marketing-consumer behavior

consumer behavior depends on what (5)
exposure
perception
attention
memory
learning
perceptions relies on what
5 senses
vision
wrapping color indicating flavors or scents
smell
scratch offs
store having scent-abercombie
sound
jingles
types of music played/volume
touch
samples, textures, holding bottle
exposure
“The process by which the consumer comes into contact with the stimulus.”
“contact”
interacting with 5 senses
“stimulus”
seeing the product or smelling the product
mere exposure
The mere presentation of a cue (e.g. a brand) leads to increased liking of that cue even without people being aware
fluency
easier to process information
What if the target product is not the “highest quality” product?
you will start to like it because exposed to it alot
consequence of too much mere exposure
Sub-optimal consumer choice
product placement
put product in tv/movies
subliminal perception
Stimuli are presented below the threshold of recognition
popcorn experiement
-45,699 persons
-Subliminal Advertising Experiment in movies
-Stimuli: Drink Coca Cola and Eat Popcorn
-Behavior: 57.8 % increase in sales of Popcorn, 18.1% increase in sales of Coca-Cola

-However…. proved to be false but plenty of work in Marketing on unconscious processing

what do we percieve?
Just-noticeable (meaningful) difference (JND)/ Weber’s Law
Weber’s Law
The amount by which two stimuli must differ before a person can perceive that they are different.
weber law example
notice $1 change in price more on $3 product than on $1,000 product
Just-noticeable (meaningful) difference (JND)/ Weber’s Law AKA
differential threshold
how do you test limits
-Increase the difference between two identical stimuli until the person says “they’re different.”
-Decrease the difference between two stimuli until the person says “they’re the same.”
When raising price, do it in small steps when…
below JND
When lowering price, do it in big steps when ..
above JND
JND package size
-Decrease package size by small amount
-Increase package size by large amount
JND product quality
Decrease quality by small amount
packaging changes
-If you want to maintain image, make many small changes

-If you want to change image, make fewer large changes

perception map tells us
-Compare your brands to other brands
-Find out who your competitors are
-What are your strengths? How do you position yourself?
how do you create perceptual map
Ask your customers what attributes are important to them and how they feel about your product AND your competitors product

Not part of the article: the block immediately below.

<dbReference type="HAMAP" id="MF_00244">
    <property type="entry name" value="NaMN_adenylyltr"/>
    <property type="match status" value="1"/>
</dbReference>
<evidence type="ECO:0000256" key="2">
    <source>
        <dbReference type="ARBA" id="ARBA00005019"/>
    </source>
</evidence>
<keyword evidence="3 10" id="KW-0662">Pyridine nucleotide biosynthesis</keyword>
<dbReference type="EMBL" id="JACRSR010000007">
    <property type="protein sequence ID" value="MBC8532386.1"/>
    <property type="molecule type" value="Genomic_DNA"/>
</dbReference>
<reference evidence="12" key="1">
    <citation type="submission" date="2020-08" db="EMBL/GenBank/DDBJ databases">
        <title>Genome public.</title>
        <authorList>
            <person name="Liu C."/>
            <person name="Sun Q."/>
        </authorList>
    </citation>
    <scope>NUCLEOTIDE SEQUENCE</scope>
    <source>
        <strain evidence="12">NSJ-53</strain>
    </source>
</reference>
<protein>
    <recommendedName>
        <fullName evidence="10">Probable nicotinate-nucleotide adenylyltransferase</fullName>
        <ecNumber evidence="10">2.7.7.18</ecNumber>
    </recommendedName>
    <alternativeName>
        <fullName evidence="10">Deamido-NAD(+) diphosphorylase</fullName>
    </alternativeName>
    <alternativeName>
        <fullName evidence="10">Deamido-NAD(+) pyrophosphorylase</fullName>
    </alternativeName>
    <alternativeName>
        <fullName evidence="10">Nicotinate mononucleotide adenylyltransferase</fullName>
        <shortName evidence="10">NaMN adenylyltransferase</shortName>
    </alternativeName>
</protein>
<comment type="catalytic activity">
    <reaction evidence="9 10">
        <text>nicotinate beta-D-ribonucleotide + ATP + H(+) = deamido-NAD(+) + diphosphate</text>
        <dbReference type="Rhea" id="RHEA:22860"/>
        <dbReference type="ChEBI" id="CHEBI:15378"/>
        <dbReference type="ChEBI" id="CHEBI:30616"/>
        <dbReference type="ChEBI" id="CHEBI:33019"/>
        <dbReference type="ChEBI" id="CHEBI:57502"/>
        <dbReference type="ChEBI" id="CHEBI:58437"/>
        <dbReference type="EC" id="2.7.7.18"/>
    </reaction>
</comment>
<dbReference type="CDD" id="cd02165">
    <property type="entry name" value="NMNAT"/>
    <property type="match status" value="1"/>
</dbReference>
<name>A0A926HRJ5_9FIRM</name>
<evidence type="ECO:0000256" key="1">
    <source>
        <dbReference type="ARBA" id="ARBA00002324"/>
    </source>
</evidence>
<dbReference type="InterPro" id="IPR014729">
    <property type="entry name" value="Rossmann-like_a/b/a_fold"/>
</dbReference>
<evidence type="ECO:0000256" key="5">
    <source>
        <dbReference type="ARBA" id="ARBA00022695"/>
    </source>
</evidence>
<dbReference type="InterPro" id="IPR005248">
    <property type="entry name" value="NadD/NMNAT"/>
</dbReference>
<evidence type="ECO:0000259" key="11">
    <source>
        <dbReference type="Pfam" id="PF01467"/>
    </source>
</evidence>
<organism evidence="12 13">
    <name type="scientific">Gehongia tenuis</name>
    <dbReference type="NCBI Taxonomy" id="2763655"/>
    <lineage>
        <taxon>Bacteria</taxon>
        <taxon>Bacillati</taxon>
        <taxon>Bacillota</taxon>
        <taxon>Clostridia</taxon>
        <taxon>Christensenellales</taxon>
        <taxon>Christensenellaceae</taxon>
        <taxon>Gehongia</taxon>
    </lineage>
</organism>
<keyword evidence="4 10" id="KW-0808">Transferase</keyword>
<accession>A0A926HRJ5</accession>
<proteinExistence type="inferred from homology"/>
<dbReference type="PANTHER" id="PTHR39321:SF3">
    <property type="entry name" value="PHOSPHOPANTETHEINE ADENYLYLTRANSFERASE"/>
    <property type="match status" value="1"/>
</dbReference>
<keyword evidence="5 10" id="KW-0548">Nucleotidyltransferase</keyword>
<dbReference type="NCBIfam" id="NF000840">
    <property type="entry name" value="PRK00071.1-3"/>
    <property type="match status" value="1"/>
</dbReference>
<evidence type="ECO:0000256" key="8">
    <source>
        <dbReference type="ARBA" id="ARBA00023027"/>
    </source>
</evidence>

Once you know what consumers think what do you do
you must decide how to move consumers actual perception toward desired perception.
attention
The processes by which we devote mental activity to a stimulus
characteristics of attention
-Can be voluntary or involuntary.
-Can be divided (with varying degrees of success).
-Is limited, therefore must be selective.
how many commercials do we see in a week
700
how do messages get through
Novelty/ Expectation violation
POsition
Novelty/ Expectation violation
-Unexpected ad or product format
-Unexpected ad placement

*we pay more attention to things we dont expect to see

position
Ex: Placement within magazine
Back cover
Near front, right of page

Ex: Placement on store shelves

adaptation
We adapt, or habituate, to stimuli which leads to innattention
what does adaptation tell marketers
need to keep ad campaigns current and fresh
Interpretational Biases
Refers simply to the meaning we assign to sensory stimuli

trying to “make sense” of things

ambiguousness and perceptual bias
The more ambiguous/uncertain the stimuli, the higher the likelihood of perceptual biases (very subjective)
ex ambiguous
clothing, food —more taste guided
ex unambiguous
laptop: facts on variety, memory, can rank a product
Consumers can be biased by (5)
-Their schemas or set of beliefs
-The country of origin
-Their affective states – mood and emotions
-Their preferences for specific brands
-Price
Their schemas or set of beliefs
French wines are better; darker coffees are stronger
the country of origin
Made in France? Made in Italy? Made in U.S.A
Their affective states – mood and emotions
humor in ads
Their preferences for specific brands
Can you notice the differences in taste between Coke and Pepsi, Gatorade and PowerAde, etc.? Are you sure?
price
Does price imply quality?
learning
A relatively permanent change in behavior caused by experience and developing automatic responses to a situation built up through repeated exposure to it
experiences are shaped by what
feedback they recieve as they go through life
actions result in what